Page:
Spanish Loanwords

Displaying 1 - 30 of 1316

soul (usually given with a possessor prefix)
(a loanword from Spanish)

James Lockhart, Nahuatl as Written: Lessons in Older Written Nahuatl, with Copious Examples and Texts (Stanford: Stanford University Press and UCLA Latin American Studies, 2001), 211.

dragonfly (partially a loanword from Spanish, from avión, airplane)

http://listserv.linguistlist.org/pipermail/nahuat-l/2014-June/005703.html

abbess (see attestions)
(a loanword from Spanish)

to embrace, hug
(based on the loanword from Spanish, abrazar, to embrace, hug)

Fernando Horcasitas found this form was used in the language of dances that were recorded in various pueblos by ethnographers. (twentieth century)
Fernando Horcasitas, "La Danza de los Tecuanes," Estudios de Cultura Náhuatl 14 (1980), 239–286, see especially p. 257.

April
(a loanword from Spanish)

Orthographic Variants: 
açeite

oil (a loanword from Spanish)

Orthographic Variants: 
azetonas, axitonax

olive(s) (a loanword from Spanish)

minutes, proceedings of some constituted body (a word probably not used by sixteenth-century Tlaxcalans) (a loanword from Spanish)
The Tlaxcalan Actas: A Compendium of the Records of the Cabildo of Tlaxcala (1545-1627), eds. James Lockhart, Frances Berdan, and Arthur J.O. Anderson (Salt Lake City: University of Utah Press, 1986), 153.

Orthographic Variants: 
aquario, qualliyos, aquaioyos, aquariyos

aquarius, a sign of the zodiac; actually, originally a loanword from Latin, although possibly similar in sixteenth-century Spanish
Lori Boornazian Diel, The Codex Mexicanus: A Guide to Life in Late-Sixteenth-Century New Spain (Austin: University of Texas Press, 2018), 172.

Orthographic Variants: 
Adam

a specific reference to the Adam of the Adam and Eve story of Christianity
Louise M. Burkhart, Before Guadalupe: The Virgin Mary in Early Colonial Nahuatl Literature, Institute for Mesoamerican Studies Monograph 13 (Albany: University at Albany, 2001), 17.

Orthographic Variants: 
acnos tey

Lamb of God
(a phrase from Latin)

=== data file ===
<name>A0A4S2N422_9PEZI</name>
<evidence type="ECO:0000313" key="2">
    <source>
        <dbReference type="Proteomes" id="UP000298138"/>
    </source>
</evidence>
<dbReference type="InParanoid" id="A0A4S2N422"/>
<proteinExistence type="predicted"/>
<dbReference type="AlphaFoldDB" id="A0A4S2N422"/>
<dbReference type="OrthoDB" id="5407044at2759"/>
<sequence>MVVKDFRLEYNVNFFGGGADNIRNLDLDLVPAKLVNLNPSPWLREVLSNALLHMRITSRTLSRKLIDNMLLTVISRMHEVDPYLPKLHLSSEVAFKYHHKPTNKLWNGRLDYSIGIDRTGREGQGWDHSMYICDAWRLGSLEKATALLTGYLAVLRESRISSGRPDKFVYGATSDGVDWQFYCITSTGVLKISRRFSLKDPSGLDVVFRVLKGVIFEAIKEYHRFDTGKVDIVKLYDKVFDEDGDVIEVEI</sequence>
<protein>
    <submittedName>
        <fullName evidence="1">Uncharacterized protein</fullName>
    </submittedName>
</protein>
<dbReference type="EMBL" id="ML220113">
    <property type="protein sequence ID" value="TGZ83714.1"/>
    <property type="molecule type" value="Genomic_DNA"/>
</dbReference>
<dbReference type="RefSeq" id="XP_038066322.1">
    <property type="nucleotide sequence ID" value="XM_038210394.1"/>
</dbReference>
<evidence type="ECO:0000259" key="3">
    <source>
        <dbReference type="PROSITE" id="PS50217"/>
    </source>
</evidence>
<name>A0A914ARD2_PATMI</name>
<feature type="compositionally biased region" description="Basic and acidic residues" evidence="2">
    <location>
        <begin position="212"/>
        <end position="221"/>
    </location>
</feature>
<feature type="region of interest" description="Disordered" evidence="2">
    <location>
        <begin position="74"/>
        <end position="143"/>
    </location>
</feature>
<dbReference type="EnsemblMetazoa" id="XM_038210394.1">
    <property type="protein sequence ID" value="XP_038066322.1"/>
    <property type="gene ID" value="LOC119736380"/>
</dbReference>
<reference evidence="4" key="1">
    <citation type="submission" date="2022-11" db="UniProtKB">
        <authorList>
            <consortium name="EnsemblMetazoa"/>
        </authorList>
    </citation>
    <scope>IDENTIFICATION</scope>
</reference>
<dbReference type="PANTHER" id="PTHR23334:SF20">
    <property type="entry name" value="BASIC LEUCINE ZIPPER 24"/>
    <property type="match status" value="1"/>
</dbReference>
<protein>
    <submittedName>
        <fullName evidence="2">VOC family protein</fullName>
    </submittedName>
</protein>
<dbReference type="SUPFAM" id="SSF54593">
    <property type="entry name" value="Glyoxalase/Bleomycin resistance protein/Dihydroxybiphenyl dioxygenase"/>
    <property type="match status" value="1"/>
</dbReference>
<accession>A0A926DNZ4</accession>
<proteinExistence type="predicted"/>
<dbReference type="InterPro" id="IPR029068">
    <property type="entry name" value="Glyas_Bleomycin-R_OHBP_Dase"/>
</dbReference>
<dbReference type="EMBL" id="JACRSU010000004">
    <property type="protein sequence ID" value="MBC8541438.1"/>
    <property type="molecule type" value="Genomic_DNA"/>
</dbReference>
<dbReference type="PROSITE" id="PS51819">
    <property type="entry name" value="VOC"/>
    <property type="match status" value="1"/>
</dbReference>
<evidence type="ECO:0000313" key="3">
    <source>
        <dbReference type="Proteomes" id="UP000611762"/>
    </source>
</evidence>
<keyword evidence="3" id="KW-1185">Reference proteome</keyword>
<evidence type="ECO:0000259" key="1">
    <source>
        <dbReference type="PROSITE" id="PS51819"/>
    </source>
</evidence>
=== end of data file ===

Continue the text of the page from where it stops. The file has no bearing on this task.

Orthographic Variants: 
agusto, augustus, augusto, augustos

August, the month (see attestations)

to China; or, the Philippines

Orthographic Variants: 
alauertan, alahuērtah

orchard; or, an intensively cultivated garden (one example specifically mentions growing flowers in the huerta)
James Lockhart, Nahuatl as Written: Lessons in Older Written Nahuatl, with Copious Examples and Texts (Stanford: Stanford University Press and UCLA Latin American Studies, 2001), 210.

Orthographic Variants: 
lámbra, alampreh

wire, iron, metal (see attestations); see also our entries for alāmpreh and alāmprepanō (from contemporary Eastern Huastecan Nahuatl, IDIEZ records)

an alb, a white linen tunic worn over a habit (see attestations)

Orthographic Variants: 
albasea, albansea, albasia, alfasea, aluacia, aluacia

executor of a will (see attestations)

a fruit (a loanword from Spanish, but originally from Arabic)

Orthographic Variants: 
algaite, alcayde

jailor
Frances Karttunen and James Lockhart, Nahuatl in the Middle Years: Language Contact Phenomena in Texts of the Colonial Period, Linguistics 85 (Los Angeles, University of California Publications, 1976), 54.

Orthographic Variants: 
alcarte mayor

highest magistrate of a district, often equivalent to "corregidor" and usually held by a Spanish colonial official
The Tlaxcalan Actas: A Compendium of the Records of the Cabildo of Tlaxcala (1545-1627), eds. James Lockhart, Frances Berdan, and Arthur J.O. Anderson (Salt Lake City: University of Utah Press, 1986), 153.

full wording for "alcalde," in this context, an indigenous officer, on the town council (cabildo)
The Tlaxcalan Actas: A Compendium of the Records of the Cabildo of Tlaxcala (1545-1627), eds. James Lockhart, Frances Berdan, and Arthur J.O. Anderson (Salt Lake City: University of Utah Press, 1986), 153.

Orthographic Variants: 
algalde, alcalte

a first-instance judge attached to a local municipal government; this was a term used for both indigenous and Spanish officials
Caterina Pizzigoni, Testaments of Toluca (Stanford: Stanford University Press, 2007), 248.

the office of the alcalde, a member of the municipal council (partly a loanword from Spanish, with the -yotl ending from Nahuatl) (ca. 1582, Mexico City)
Luis Reyes García, ¿Como te confundes? ¿Acaso no somos conquistados? Anales de Juan Bautista (Mexico: Centro de Investigaciones y Estudios Superiores en Antropología Social, Biblioteca Lorenzo Boturini Insigne y Nacional Basílica de Guadalupe, 2001), 136–137.

Orthographic Variants: 
Alimania

Germany

a type of sable, short and curved, with a sharp edge only on one side, except at the point (see attestations)

crumbly shortbread.
Orthographic Variants: 
alhuacil mayor, alhuasil mayor, alhuasil mayol

a chief constable; an officer who was a part of the town council (cabildo)

Orthographic Variants: 
alguazil, alguaçil, alhuacil, alhuaçil, arguazil, alhuasil

a constable, a sub-cabildo officer
The Tlaxcalan Actas: A Compendium of the Records of the Cabildo of Tlaxcala (1545-1627), eds. James Lockhart, Frances Berdan, and Arthur J.O. Anderson (Salt Lake City: University of Utah Press, 1986), 153.

Orthographic Variants: 
arimentos

food (see attestations)